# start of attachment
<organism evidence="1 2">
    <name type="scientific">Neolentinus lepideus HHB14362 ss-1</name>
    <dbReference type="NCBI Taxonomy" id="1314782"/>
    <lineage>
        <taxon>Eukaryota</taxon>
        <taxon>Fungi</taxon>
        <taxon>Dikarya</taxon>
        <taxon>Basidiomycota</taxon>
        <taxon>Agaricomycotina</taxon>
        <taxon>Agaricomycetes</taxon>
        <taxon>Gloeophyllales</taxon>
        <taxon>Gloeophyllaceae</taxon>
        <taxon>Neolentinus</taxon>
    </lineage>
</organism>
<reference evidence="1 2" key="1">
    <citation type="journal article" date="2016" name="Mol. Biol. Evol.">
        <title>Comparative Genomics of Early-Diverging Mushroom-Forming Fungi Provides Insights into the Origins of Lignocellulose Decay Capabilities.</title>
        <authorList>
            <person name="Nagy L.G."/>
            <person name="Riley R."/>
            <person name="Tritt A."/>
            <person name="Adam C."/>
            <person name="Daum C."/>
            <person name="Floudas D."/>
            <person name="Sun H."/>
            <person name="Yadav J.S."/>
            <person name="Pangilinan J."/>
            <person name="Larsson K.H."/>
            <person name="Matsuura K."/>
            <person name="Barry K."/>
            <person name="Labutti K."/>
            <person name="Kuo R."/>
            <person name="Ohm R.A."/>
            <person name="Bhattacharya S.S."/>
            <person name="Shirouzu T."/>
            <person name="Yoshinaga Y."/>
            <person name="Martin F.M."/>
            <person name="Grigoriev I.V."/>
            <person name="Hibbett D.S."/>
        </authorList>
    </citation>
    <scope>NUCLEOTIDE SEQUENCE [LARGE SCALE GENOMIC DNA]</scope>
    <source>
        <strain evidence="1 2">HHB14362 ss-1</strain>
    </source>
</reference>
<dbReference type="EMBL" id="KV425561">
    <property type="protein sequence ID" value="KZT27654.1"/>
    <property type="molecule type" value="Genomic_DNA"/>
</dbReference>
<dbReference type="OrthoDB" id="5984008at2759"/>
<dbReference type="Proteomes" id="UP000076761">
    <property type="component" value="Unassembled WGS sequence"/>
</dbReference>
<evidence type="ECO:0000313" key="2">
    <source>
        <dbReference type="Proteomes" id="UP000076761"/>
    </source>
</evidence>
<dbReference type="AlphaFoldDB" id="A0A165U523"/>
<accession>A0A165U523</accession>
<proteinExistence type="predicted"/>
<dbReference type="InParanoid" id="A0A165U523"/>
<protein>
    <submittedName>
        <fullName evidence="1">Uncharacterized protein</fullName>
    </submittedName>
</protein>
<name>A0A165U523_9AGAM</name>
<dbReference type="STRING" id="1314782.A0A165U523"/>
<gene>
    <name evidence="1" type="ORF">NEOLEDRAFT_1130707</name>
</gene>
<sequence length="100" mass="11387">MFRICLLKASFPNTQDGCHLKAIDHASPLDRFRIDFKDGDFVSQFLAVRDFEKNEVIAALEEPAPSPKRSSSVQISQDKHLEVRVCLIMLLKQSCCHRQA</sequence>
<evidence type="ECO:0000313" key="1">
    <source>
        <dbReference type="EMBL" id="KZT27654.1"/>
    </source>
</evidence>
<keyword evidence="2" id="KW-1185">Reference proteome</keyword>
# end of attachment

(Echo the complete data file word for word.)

<organism evidence="1 2">
    <name type="scientific">Neolentinus lepideus HHB14362 ss-1</name>
    <dbReference type="NCBI Taxonomy" id="1314782"/>
    <lineage>
        <taxon>Eukaryota</taxon>
        <taxon>Fungi</taxon>
        <taxon>Dikarya</taxon>
        <taxon>Basidiomycota</taxon>
        <taxon>Agaricomycotina</taxon>
        <taxon>Agaricomycetes</taxon>
        <taxon>Gloeophyllales</taxon>
        <taxon>Gloeophyllaceae</taxon>
        <taxon>Neolentinus</taxon>
    </lineage>
</organism>
<reference evidence="1 2" key="1">
    <citation type="journal article" date="2016" name="Mol. Biol. Evol.">
        <title>Comparative Genomics of Early-Diverging Mushroom-Forming Fungi Provides Insights into the Origins of Lignocellulose Decay Capabilities.</title>
        <authorList>
            <person name="Nagy L.G."/>
            <person name="Riley R."/>
            <person name="Tritt A."/>
            <person name="Adam C."/>
            <person name="Daum C."/>
            <person name="Floudas D."/>
            <person name="Sun H."/>
            <person name="Yadav J.S."/>
            <person name="Pangilinan J."/>
            <person name="Larsson K.H."/>
            <person name="Matsuura K."/>
            <person name="Barry K."/>
            <person name="Labutti K."/>
            <person name="Kuo R."/>
            <person name="Ohm R.A."/>
            <person name="Bhattacharya S.S."/>
            <person name="Shirouzu T."/>
            <person name="Yoshinaga Y."/>
            <person name="Martin F.M."/>
            <person name="Grigoriev I.V."/>
            <person name="Hibbett D.S."/>
        </authorList>
    </citation>
    <scope>NUCLEOTIDE SEQUENCE [LARGE SCALE GENOMIC DNA]</scope>
    <source>
        <strain evidence="1 2">HHB14362 ss-1</strain>
    </source>
</reference>
<dbReference type="EMBL" id="KV425561">
    <property type="protein sequence ID" value="KZT27654.1"/>
    <property type="molecule type" value="Genomic_DNA"/>
</dbReference>
<dbReference type="OrthoDB" id="5984008at2759"/>
<dbReference type="Proteomes" id="UP000076761">
    <property type="component" value="Unassembled WGS sequence"/>
</dbReference>
<evidence type="ECO:0000313" key="2">
    <source>
        <dbReference type="Proteomes" id="UP000076761"/>
    </source>
</evidence>
<dbReference type="AlphaFoldDB" id="A0A165U523"/>
<accession>A0A165U523</accession>
<proteinExistence type="predicted"/>
<dbReference type="InParanoid" id="A0A165U523"/>
<protein>
    <submittedName>
        <fullName evidence="1">Uncharacterized protein</fullName>
    </submittedName>
</protein>
<name>A0A165U523_9AGAM</name>
<dbReference type="STRING" id="1314782.A0A165U523"/>
<gene>
    <name evidence="1" type="ORF">NEOLEDRAFT_1130707</name>
</gene>
<sequence length="100" mass="11387">MFRICLLKASFPNTQDGCHLKAIDHASPLDRFRIDFKDGDFVSQFLAVRDFEKNEVIAALEEPAPSPKRSSSVQISQDKHLEVRVCLIMLLKQSCCHRQA</sequence>
<evidence type="ECO:0000313" key="1">
    <source>
        <dbReference type="EMBL" id="KZT27654.1"/>
    </source>
</evidence>
<keyword evidence="2" id="KW-1185">Reference proteome</keyword>